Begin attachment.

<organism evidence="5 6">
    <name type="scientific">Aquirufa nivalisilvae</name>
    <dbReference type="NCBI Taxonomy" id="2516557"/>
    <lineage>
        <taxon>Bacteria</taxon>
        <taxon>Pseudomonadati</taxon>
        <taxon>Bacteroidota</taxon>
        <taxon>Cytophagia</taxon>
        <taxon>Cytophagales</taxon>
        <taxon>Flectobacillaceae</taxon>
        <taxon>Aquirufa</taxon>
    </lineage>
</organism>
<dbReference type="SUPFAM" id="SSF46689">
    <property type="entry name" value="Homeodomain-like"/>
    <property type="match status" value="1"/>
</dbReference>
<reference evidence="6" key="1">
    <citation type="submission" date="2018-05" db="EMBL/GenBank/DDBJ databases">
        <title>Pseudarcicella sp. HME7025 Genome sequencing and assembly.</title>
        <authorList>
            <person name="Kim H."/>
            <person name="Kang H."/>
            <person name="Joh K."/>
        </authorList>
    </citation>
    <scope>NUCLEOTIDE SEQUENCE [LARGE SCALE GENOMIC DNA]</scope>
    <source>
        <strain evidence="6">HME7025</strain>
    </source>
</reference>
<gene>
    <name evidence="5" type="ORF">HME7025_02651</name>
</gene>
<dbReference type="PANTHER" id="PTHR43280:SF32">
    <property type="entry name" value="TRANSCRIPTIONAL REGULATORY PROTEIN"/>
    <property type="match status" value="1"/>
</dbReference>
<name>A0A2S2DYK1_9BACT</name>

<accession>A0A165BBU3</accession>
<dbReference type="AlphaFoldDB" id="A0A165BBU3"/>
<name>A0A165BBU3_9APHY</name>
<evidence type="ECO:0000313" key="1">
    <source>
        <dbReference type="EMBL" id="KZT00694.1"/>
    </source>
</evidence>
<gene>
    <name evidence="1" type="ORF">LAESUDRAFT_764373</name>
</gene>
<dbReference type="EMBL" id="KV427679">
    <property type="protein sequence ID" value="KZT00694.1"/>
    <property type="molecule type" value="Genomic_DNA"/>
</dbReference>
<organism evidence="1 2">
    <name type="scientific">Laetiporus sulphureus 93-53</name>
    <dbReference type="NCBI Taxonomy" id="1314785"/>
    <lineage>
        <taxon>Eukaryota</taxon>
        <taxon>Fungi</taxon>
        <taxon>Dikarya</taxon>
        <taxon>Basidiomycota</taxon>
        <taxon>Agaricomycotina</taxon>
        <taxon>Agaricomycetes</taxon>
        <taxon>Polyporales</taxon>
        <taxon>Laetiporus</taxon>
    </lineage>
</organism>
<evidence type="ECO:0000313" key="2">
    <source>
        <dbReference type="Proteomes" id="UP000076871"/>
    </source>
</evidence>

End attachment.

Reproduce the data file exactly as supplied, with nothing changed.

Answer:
<organism evidence="5 6">
    <name type="scientific">Aquirufa nivalisilvae</name>
    <dbReference type="NCBI Taxonomy" id="2516557"/>
    <lineage>
        <taxon>Bacteria</taxon>
        <taxon>Pseudomonadati</taxon>
        <taxon>Bacteroidota</taxon>
        <taxon>Cytophagia</taxon>
        <taxon>Cytophagales</taxon>
        <taxon>Flectobacillaceae</taxon>
        <taxon>Aquirufa</taxon>
    </lineage>
</organism>
<dbReference type="SUPFAM" id="SSF46689">
    <property type="entry name" value="Homeodomain-like"/>
    <property type="match status" value="1"/>
</dbReference>
<reference evidence="6" key="1">
    <citation type="submission" date="2018-05" db="EMBL/GenBank/DDBJ databases">
        <title>Pseudarcicella sp. HME7025 Genome sequencing and assembly.</title>
        <authorList>
            <person name="Kim H."/>
            <person name="Kang H."/>
            <person name="Joh K."/>
        </authorList>
    </citation>
    <scope>NUCLEOTIDE SEQUENCE [LARGE SCALE GENOMIC DNA]</scope>
    <source>
        <strain evidence="6">HME7025</strain>
    </source>
</reference>
<gene>
    <name evidence="5" type="ORF">HME7025_02651</name>
</gene>
<dbReference type="PANTHER" id="PTHR43280:SF32">
    <property type="entry name" value="TRANSCRIPTIONAL REGULATORY PROTEIN"/>
    <property type="match status" value="1"/>
</dbReference>
<name>A0A2S2DYK1_9BACT</name>

<accession>A0A165BBU3</accession>
<dbReference type="AlphaFoldDB" id="A0A165BBU3"/>
<name>A0A165BBU3_9APHY</name>
<evidence type="ECO:0000313" key="1">
    <source>
        <dbReference type="EMBL" id="KZT00694.1"/>
    </source>
</evidence>
<gene>
    <name evidence="1" type="ORF">LAESUDRAFT_764373</name>
</gene>
<dbReference type="EMBL" id="KV427679">
    <property type="protein sequence ID" value="KZT00694.1"/>
    <property type="molecule type" value="Genomic_DNA"/>
</dbReference>
<organism evidence="1 2">
    <name type="scientific">Laetiporus sulphureus 93-53</name>
    <dbReference type="NCBI Taxonomy" id="1314785"/>
    <lineage>
        <taxon>Eukaryota</taxon>
        <taxon>Fungi</taxon>
        <taxon>Dikarya</taxon>
        <taxon>Basidiomycota</taxon>
        <taxon>Agaricomycotina</taxon>
        <taxon>Agaricomycetes</taxon>
        <taxon>Polyporales</taxon>
        <taxon>Laetiporus</taxon>
    </lineage>
</organism>
<evidence type="ECO:0000313" key="2">
    <source>
        <dbReference type="Proteomes" id="UP000076871"/>
    </source>
</evidence>